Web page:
The head of Essex Police has hailed the force's superb handling of the big cat outbreak in the county, and promised that - with the odd exception - Essex is now safe for the general public with the threat of being eaten alive minimalised to a few unavoidable casualties.
Paul Mason, the chief constable of essex Constabulary, said he was delighted with his officer's professionalism and bravery during the crisis. "We're sending out a message, to the lion community, that Essex is open for business. The people of this county, from Southend to Saffron Walden, can go out and enjoy themselves, with minimal chance of being ravaged by a hungry man-eating predator."
Although he was loath to give guarantees - "You can never say never" - Mason was adamant that if people want to enjoy a day out in Essex, the vast majority of them will return home unmauled. The people who are torn limb from limb, while paralysed by fear, will be rare exceptions. "Even then, your body goes into shock so you don't feel much anyway," said Mason, "that's something that the health and safety brigade won't mention."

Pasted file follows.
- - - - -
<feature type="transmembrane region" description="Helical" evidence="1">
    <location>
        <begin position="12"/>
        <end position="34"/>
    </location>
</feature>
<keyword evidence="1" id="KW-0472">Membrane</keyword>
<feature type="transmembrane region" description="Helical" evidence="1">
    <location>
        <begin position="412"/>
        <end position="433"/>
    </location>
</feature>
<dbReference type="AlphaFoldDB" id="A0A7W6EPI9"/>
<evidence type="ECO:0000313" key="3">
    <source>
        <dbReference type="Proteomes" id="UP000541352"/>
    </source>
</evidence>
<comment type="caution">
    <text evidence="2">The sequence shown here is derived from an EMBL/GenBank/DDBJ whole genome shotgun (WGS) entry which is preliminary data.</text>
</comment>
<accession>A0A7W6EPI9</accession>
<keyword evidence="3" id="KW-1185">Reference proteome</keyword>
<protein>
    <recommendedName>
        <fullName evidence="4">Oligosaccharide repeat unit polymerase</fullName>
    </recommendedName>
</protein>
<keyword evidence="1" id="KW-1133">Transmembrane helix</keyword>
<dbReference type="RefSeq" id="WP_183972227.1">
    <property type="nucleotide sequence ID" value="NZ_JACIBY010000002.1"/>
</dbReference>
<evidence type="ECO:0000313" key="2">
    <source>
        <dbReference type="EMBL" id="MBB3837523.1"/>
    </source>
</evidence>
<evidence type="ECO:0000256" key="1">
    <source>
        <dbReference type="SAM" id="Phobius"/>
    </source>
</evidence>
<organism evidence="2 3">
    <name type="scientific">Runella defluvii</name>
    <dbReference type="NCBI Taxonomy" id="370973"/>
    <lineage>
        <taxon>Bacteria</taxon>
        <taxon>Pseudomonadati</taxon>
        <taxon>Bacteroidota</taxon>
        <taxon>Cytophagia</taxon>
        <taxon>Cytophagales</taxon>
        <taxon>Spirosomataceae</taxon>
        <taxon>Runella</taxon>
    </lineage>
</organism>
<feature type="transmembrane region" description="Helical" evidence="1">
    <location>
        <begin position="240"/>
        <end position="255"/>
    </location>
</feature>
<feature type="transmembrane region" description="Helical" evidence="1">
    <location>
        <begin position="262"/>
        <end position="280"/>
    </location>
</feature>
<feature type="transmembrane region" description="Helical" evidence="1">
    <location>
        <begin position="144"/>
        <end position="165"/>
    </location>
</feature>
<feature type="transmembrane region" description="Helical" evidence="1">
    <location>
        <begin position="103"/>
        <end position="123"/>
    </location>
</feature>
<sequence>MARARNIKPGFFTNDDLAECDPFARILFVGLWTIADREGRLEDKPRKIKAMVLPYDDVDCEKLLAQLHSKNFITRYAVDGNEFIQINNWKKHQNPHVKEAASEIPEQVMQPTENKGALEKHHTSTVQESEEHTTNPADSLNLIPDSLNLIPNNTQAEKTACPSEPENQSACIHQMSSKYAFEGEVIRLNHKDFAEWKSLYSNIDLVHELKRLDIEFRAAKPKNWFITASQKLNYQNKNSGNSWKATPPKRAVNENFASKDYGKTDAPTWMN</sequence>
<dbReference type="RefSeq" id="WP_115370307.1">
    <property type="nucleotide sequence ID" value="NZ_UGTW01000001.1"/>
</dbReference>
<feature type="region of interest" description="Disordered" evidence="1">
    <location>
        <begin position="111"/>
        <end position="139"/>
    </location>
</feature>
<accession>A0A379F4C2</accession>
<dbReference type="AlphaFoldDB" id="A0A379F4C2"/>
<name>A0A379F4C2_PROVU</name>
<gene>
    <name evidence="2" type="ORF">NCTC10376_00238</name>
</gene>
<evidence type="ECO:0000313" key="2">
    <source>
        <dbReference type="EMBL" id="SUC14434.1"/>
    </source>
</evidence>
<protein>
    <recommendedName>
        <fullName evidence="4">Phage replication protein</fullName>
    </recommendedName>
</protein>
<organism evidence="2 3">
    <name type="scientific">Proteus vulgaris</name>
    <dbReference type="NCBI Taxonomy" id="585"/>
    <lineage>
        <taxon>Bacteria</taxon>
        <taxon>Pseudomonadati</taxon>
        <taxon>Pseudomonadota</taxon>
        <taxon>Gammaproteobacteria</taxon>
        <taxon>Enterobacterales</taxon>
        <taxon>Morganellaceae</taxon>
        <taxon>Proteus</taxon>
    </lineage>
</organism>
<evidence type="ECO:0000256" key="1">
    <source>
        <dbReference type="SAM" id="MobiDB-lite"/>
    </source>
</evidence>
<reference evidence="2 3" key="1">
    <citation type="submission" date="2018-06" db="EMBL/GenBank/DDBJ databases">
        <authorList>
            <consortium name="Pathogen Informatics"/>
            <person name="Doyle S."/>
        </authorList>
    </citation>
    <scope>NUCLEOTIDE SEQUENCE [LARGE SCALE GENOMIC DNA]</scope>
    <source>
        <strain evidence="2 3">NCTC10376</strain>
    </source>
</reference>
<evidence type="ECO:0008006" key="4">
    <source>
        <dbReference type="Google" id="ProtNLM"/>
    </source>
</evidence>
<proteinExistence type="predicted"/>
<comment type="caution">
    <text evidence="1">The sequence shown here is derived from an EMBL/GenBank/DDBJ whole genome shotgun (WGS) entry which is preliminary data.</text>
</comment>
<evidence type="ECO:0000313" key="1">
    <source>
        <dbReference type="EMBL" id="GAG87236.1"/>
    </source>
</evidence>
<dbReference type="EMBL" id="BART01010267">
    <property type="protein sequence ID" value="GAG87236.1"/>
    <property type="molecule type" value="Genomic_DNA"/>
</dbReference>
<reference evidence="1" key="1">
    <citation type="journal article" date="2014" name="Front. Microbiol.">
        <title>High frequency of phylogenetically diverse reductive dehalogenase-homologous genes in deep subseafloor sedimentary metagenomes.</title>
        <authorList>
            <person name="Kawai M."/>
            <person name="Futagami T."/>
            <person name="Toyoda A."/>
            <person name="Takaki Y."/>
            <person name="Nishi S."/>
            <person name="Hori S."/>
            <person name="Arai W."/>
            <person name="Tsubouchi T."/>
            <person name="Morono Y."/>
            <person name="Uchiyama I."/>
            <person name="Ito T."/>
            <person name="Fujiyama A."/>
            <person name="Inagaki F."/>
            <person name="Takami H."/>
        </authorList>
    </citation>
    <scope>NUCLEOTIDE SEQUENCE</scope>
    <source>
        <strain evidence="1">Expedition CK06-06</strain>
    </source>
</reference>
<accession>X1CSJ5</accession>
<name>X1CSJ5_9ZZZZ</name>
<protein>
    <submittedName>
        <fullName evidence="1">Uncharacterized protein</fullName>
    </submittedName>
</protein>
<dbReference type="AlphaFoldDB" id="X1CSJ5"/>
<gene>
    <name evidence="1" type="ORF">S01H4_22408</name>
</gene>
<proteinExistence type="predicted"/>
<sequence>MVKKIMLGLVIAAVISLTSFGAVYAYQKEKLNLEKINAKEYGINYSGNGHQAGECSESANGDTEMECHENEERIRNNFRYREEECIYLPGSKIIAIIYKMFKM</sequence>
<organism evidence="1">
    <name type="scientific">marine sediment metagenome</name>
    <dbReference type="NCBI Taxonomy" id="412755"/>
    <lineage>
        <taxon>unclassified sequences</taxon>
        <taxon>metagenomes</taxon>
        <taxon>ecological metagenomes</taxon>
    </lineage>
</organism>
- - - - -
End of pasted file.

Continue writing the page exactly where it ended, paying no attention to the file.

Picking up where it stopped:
"All these safety nazis don't seem to realise that there is a far greater danger to the people of Essex than a man eater, and it's called a retail recession," said Mason, "Very few people will die at the hands of this hungry man eater. It's health and safety culture gone mad."
Mason faced some criticism for urging the public to venture outside when there is an escaped carnivore at large within the territory. But the police chief said he had to balance these fears with the concerns of the local chamber of commerce, which urged the public to go out and "Spend, Spend, Spend".